As I’ve been interviewing screenwriters, I typically ask what some of their influences are. One book title comes up over and over again: Aristotle’s “Poetics”. I confess I’ve never read the entire thing, only bits and pieces. So I thought, why not do a weekly series with a post each Sunday to provide a structure to compel me to go through it. That way we’d all benefit from the process.
For background on Aristotle, you can go here to see an article on him in the Stanford Encyclopedia of Philosophy.
To download “Poetics,” you can go here.
Part 7(A): Beginning, Middle, End
These principles being established, let us now discuss the proper
structure of the Plot, since this is the first and most important
thing in Tragedy.
Now, according to our definition Tragedy is an imitation of an action
that is complete, and whole, and of a certain magnitude; for there
may be a whole that is wanting in magnitude. A whole is that which
has a beginning, a middle, and an end. A beginning is that which does
not itself follow anything by causal necessity, but after which something
naturally is or comes to be. An end, on the contrary, is that which
itself naturally follows some other thing, either by necessity, or
as a rule, but has nothing following it. A middle is that which follows
something as some other thing follows it. A well constructed plot,
therefore, must neither begin nor end at haphazard, but conform to
Okay, here we go. Arguably this second paragraph is the foundation stone of what we have come to know as Three Act Structure:
Beginning = Act One
Middle = Act Two
End = Act Three
Three parts. Three movements. The number “3” is an interesting one.
- Three is first odd prime number and the second smallest prime
- There are three types of galaxies: elliptical, spirals, and irregulars
- Three basic Earth divisions: Igneous- Metamorphic- Sedimentary
- Freud suggested that psyche was divided into three parts: Ego, Super-Ego, Id
- Holy Trinity: Father – Son – Holy Ghost
- The three R’s: Reading – ‘Riting – ‘Rithmetic
There is an inherent sense of structure to the number 3: a triangle of three points; three pitches in a triad, the most basic form of a chord.
There is also a sense of finality upon experiencing that third part: third’s a charm; three strikes and you’re out.
Furthermore there are innate cycles in the physical universe that reflect three movements: Sunrise – Day – Sunset; Departure – Journey – Return; Birth – Life – Death.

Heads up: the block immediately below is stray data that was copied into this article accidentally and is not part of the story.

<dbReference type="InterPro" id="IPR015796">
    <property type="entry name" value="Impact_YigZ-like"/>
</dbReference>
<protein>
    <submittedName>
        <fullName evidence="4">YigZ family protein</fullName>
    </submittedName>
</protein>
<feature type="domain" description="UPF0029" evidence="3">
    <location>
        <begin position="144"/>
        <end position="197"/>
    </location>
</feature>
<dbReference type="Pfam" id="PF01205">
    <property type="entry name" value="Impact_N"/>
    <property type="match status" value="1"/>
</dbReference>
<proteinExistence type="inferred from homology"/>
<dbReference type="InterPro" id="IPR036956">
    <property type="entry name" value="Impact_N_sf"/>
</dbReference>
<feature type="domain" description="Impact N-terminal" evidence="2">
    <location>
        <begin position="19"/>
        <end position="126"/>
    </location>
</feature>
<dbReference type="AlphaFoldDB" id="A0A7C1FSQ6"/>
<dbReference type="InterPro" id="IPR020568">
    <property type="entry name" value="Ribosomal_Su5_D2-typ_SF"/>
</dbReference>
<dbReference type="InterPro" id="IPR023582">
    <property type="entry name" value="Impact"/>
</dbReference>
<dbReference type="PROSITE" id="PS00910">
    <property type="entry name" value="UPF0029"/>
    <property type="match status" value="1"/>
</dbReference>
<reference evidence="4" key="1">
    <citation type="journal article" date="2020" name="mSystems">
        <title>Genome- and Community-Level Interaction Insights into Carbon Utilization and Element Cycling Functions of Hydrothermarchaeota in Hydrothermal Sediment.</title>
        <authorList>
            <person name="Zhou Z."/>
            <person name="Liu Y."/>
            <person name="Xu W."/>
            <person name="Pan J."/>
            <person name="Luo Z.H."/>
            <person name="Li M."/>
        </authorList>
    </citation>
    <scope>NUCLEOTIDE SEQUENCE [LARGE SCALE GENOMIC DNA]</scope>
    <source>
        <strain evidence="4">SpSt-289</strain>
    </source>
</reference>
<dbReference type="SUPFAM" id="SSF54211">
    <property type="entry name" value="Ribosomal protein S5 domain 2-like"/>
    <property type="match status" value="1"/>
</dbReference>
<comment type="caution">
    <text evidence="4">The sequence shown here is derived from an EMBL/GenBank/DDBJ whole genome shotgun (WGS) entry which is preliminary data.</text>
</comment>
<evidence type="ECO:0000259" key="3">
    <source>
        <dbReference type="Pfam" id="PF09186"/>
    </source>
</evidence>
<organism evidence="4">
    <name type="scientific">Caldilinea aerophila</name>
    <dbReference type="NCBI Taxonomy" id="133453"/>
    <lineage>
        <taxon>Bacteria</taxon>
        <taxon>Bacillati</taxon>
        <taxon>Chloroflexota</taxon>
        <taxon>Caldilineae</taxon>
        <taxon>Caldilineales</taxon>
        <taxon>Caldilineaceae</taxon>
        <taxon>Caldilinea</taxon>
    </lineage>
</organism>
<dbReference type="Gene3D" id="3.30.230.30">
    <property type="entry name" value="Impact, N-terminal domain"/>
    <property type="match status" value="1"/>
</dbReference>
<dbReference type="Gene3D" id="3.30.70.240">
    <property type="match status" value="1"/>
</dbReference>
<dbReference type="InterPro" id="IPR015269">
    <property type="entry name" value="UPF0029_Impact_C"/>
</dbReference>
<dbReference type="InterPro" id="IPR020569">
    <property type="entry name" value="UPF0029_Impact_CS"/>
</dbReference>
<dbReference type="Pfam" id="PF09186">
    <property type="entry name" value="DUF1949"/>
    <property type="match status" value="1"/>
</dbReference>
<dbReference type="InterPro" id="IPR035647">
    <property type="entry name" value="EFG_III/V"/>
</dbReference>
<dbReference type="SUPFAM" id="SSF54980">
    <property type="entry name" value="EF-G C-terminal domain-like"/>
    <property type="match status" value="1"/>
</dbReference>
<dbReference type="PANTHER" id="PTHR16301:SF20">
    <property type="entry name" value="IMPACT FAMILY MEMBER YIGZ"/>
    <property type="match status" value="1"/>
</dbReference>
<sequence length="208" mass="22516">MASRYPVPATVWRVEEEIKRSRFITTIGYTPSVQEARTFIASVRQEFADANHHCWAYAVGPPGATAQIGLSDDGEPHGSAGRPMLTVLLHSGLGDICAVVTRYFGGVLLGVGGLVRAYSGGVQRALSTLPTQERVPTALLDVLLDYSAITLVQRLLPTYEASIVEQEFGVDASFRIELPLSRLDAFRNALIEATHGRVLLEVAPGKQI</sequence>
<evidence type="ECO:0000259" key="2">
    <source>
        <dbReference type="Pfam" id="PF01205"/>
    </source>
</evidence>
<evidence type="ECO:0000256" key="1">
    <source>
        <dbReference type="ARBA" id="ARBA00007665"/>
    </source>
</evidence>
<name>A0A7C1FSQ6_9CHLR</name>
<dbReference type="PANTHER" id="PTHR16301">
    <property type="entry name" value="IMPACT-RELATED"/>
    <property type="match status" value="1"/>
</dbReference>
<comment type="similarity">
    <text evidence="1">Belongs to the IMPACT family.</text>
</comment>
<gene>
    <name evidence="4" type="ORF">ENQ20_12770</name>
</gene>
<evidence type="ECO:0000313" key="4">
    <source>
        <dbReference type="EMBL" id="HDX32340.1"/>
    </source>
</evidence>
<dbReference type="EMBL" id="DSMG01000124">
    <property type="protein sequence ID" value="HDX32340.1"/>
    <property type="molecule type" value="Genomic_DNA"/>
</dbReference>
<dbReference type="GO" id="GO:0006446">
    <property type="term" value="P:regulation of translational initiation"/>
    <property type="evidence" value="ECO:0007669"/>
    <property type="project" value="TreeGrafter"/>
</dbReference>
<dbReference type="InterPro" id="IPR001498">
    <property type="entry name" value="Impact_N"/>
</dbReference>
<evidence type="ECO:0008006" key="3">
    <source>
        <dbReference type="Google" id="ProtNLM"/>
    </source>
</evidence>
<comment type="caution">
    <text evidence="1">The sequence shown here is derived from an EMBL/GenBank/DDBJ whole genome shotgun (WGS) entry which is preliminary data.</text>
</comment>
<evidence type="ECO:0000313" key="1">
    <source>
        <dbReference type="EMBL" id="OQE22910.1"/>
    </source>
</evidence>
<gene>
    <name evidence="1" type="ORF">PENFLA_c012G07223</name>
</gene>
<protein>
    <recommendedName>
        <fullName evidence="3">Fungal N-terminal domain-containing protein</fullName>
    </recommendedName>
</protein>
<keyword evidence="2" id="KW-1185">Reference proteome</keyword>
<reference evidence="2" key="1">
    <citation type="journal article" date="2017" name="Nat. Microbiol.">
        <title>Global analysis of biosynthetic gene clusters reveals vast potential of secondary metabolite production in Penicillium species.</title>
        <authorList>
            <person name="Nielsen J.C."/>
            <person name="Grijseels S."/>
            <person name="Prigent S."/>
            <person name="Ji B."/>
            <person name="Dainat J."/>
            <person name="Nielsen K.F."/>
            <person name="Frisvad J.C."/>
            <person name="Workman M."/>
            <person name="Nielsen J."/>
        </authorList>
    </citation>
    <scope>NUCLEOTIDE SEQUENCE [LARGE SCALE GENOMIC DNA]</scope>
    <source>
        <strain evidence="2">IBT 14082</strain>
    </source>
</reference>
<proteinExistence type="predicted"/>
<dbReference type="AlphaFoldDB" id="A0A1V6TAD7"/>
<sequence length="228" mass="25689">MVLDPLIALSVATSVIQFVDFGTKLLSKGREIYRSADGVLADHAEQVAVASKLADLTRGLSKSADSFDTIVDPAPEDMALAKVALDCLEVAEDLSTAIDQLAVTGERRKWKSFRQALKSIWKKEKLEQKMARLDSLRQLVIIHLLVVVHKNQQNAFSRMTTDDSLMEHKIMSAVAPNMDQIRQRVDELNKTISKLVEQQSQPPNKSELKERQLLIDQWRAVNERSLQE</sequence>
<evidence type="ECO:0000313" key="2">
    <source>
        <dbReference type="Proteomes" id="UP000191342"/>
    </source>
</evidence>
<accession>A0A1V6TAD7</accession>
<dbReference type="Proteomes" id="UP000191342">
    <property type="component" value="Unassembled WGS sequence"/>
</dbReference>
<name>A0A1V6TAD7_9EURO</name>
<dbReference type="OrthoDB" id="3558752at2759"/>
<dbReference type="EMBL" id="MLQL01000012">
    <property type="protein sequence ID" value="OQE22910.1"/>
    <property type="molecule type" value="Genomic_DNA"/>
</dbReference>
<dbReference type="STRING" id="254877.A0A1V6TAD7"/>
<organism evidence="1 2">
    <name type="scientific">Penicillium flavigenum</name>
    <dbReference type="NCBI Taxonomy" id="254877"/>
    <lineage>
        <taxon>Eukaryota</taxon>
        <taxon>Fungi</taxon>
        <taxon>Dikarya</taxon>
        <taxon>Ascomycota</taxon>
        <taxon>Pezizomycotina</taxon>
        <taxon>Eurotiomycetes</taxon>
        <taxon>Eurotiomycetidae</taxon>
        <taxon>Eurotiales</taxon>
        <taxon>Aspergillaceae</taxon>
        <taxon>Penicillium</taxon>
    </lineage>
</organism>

So, too, in the world of ideas: Hegel’s dialectic of Thesis – Antithesis – Synthesis; classical music’s sonata form of Exposition – Development – Recapitulation.
The idea of these three movements is so fundamental to the human experience, it is little wonder that story structure evolved to Beginning, Middle and End. Nor I guess that Aristotle should land on this articulation as well.
Indeed directly related to screenwriting, these three movements of Beginning, Middle, and End undergird all elements of script structure:
- Every scene should have a Beginning – Middle – End.
- Every sequence should have a Beginning – Middle – End.
- Every subplot should have a Beginning – Middle – End.
- Every screenplay should have a Beginning – Middle – End.
There are those nowadays who claim Three Act Structure in relation to a screenplay is a “myth,” such as here and here. In my view, they do so at their peril. Does each act have a substructure? Certainly. May we divide each act into smaller sequences? Yes. But almost invariably, those smaller components can be interpreted as comprising an act or acts, and the overall narrative of a screenplay will more than likely have three overarching movements.
Beginning. Middle. End. The foundation of a “well constructed plot.”
A reminder: I am looking at “Poetics” through the lens of screenwriting, what is its relevance to the craft in contemporary times. And I welcome the observations of any Aristotle experts to set me straight as I’m just trying to work my way through this content the best I can.
How about you? What do you take from Part 7(A) of Aristotle’s “Poetics”?
See you here next Sunday for another installment of this series.
For the entire series, go here.